Being engaged with your smartphone for hours can cause severe damage to your spine, says the latest research. Published by Kenneth Hansraj in the National Library of Medicine, the research highlights the damaging effects of the poor posture of millions of smartphone users, sometimes also known as “text neck”, which might lead to early wear-and-tear on the spine. The weight of a human head is about a dozen pounds and on bending the neck forward or down, the cervical spine starts experiencing increased weight. 27 pounds becomes the weight at a 15-degree angle, 40 pounds at 30 degrees, 49 pounds at 45 degrees and 60 pounds at 60 degrees.
Chief of spine surgery at New York Spine Surgery and Rehabilitation Medicine, Hansraj, said “it is an epidemic or, at least, it’s very common. Just look around you, everyone has their heads down.” Smartphone users are often engaged in sending texts, reading emails or checking social media sites which make them hunched for about two to four hours per day. Calculating for a year, it comes to 700 to 1,400 hours of stress on the spines. Hansraj added that the scenario among the high-school goers is even worse and they possibly spend 5,000 more hours in the poor posture.
Hansraj explained “the problem is really profound in young people. With this excessive stress in the neck, we might start seeing young people needing spine care. I would really like to see parents showing more guidance.” For years, the medical experts have been warning people against this posture. According to the president of the American Physical Therapy Association’s Private Practice Section, Tom DiAngelis, the effect of text neck resembles the bending of a finger backwards and holding it like that for hours. He said “as you stretch the tissue for a long period of time, it gets sore, it gets inflamed.” The damages can also include herniated disks, pinched nerves, muscle strain and distortion of neck’s natural curve.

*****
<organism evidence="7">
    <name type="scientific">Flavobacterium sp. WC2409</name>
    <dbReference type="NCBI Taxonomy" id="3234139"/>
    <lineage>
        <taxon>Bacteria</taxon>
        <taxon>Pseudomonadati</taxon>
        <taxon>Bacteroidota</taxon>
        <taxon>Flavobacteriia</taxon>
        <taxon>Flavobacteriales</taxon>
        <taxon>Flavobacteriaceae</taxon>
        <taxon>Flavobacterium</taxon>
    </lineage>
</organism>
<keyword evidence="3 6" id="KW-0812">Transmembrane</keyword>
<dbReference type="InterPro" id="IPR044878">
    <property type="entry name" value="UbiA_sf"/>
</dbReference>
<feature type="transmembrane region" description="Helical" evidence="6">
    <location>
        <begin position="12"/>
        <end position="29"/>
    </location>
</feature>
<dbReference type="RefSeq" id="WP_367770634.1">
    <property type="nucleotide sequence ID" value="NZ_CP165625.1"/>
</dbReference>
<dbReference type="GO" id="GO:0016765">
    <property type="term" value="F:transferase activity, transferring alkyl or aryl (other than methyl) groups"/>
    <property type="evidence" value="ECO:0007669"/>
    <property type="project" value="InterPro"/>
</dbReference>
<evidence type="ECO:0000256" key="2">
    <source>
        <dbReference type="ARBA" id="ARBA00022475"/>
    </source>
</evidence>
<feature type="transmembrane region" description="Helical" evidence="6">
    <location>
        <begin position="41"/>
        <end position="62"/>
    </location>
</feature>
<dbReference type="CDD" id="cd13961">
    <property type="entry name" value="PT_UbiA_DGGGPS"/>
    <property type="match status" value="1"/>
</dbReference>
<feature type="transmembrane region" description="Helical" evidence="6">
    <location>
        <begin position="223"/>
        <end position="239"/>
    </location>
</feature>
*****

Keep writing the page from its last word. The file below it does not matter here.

Michelle Collie, a doctor who heads Performance Physical Therapy in Rhode Island, noted that it was some six or seven years back when she began treating patients with mobile technology-induced back or neck pain. Poor posture also leads to reduced lung capacity, headaches, neurological issues, heart disease and depression. The research also suggest that “while it is nearly impossible to avoid the technologies that cause these issues, individuals should make an effort to look at their phones with a neutral spine and to avoid spending hours each day hunched over.”
Serving a number of purposes, smartphones have emerged as a significant part of the lives of many. Avoiding it might be difficult, however, certain tips, as suggested by Hansraj, can help the users to stay healthy. Looking down at the device without bending the neck, moving the head in different directions several times and resisting the head with hands and pushing the head against them can be opted.